The usual dose of acamprosate is taken three times every day. However, a lower dose may be effective in some individuals. Follow the directions of your doctor in regards to the proper dose that you should take.
Acamprosate is available as an oral tablet that should be taken whole and not chewed or crushed. It should be prescribed only after the person has stopped alcohol use and gone through initial substance abuse detox.
Consider using a pillbox, alarm clock, calendar, or cell phone alert to help you remember to take your medication. You may also ask a friend or a family member to remind you or check in with you to be sure you are taking your medication.
It is not advisable to take Acamprosate if you suffer from kidney issues or while pregnant. This medication alone is not enough to treat alcoholism, and it should be coupled with therapy and potentially other prescription medications.
Acamprosate is most typically prescribed for a period of one year, although many users take it for shorter or longer periods of time. Acamprosate is often taken in combination with other alcoholism medications such as Disulfiram and Naltrexone .
If you miss a dose of this medication, don’t double the dose at the next scheduled time. There should be at least 2 hours between doses. If this is not possible, skip the dose and wait until your next scheduled dose.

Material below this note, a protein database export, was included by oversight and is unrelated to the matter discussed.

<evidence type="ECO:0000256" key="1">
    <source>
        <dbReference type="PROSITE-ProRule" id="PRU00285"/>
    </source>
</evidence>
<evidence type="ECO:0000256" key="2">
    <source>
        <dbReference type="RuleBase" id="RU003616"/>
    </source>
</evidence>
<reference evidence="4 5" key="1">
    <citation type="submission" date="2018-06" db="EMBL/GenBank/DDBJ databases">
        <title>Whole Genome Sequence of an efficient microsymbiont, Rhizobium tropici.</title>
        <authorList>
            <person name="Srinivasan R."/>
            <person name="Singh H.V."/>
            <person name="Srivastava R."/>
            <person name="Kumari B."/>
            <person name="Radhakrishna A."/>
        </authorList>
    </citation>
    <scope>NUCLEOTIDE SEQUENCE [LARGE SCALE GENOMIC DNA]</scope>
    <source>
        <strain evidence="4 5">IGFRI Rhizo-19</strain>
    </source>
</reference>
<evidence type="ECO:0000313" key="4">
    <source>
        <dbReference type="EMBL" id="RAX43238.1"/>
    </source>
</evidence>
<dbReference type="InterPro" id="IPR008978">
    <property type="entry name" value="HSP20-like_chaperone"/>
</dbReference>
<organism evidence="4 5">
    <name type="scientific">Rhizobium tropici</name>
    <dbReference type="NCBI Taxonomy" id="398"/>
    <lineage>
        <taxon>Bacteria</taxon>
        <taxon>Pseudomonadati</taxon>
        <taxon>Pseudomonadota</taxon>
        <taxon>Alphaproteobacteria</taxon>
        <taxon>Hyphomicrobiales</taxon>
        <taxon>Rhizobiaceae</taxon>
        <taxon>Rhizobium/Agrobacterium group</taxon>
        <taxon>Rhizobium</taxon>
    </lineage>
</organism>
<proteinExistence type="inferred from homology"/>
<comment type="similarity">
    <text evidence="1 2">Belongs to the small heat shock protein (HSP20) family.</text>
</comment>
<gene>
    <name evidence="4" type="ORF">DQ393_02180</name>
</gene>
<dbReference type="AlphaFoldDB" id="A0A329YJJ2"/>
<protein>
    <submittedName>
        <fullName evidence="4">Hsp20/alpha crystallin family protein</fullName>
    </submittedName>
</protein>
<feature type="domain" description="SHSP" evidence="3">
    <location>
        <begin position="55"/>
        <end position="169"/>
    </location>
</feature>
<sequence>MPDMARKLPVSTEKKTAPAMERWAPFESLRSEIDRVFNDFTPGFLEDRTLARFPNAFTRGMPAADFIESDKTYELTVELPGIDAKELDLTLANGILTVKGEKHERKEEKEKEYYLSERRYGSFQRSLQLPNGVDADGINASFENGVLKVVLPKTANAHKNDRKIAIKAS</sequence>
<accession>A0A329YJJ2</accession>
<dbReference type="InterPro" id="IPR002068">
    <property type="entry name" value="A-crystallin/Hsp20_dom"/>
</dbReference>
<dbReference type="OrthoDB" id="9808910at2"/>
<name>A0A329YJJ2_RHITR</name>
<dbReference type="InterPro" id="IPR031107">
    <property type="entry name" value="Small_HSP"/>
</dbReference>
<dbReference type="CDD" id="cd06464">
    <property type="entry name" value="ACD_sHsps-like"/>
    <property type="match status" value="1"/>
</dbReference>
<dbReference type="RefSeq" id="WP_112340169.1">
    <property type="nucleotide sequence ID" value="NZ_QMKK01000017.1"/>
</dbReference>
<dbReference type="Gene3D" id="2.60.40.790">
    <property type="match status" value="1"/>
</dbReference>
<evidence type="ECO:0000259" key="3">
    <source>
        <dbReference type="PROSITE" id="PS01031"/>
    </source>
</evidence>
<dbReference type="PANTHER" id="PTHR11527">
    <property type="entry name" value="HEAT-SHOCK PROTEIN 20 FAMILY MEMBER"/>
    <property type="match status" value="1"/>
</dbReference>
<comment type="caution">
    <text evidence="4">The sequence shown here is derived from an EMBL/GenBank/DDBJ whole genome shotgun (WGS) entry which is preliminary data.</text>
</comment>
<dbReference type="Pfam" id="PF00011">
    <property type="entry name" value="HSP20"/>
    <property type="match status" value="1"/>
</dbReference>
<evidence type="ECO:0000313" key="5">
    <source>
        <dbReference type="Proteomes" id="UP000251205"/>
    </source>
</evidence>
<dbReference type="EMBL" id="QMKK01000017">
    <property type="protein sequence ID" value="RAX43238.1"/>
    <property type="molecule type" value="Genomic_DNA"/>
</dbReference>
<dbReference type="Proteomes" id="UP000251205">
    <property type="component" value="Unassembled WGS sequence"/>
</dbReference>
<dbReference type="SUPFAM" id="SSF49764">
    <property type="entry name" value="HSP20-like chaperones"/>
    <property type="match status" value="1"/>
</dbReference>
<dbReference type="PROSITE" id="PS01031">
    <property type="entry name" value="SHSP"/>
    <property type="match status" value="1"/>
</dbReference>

Benefits of Taking Acamprosate
- It protects the liver because it is absorbed through the digestive tract rather than the liver, reducing side effects and improving effectiveness for people with liver damage.
- Generally less severe, fewer and less prevalent side effects than other prescription medications for alcoholism.
- No known drug interactions with other medications or substances.
- Actively reduces urge and cravings for and dependence on alcohol, by reacting with neurotransmitters in the brain, rather than reducing the pleasurable effects of alcohol or creating negative side effects from alcohol use.
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Safety of Taking Acamprosate
Acamprosate has a good safety profile :
Clients maintained on acamprosate have not developed a tolerance for or dependence on it, and it appears to have no potential for abuse.
It carries practically no overdose risk; even at overdoses up to 56 grams (a normal daily dose is 2 grams), acamprosate was generally well tolerated by someone taking the drug.
Most side effects are transient and mild, disappearing or lessening within the first few weeks of treatment (diarrhea tends to persist).
Although there is a pharmacokinetic interaction by which acamprosate can increase naltrexone blood levels, there are no other clinically significant interactions between acamprosate and other medications.
Acamprosate and Pregnancy
If there is a possibility of becoming pregnant, use an effective method of birth control while taking acamprosate. If you miss a menstrual period, report this to your doctor at once and take a pregnancy test. If you become pregnant, you will need to inform your doctor to discuss ongoing treatment options.
Your doctor will help you abstain from alcohol during pregnancy. Your health should be monitored throughout your pregnancy, as should the health of your baby after delivery. Even though acamprosate should not be used during pregnancy, animal studies have not shown any ill effects, nor is there evidence that acamprosate causes birth defects.
Acamprosate, Alcoholics Anonymous (AA), and Other Mutual Support Groups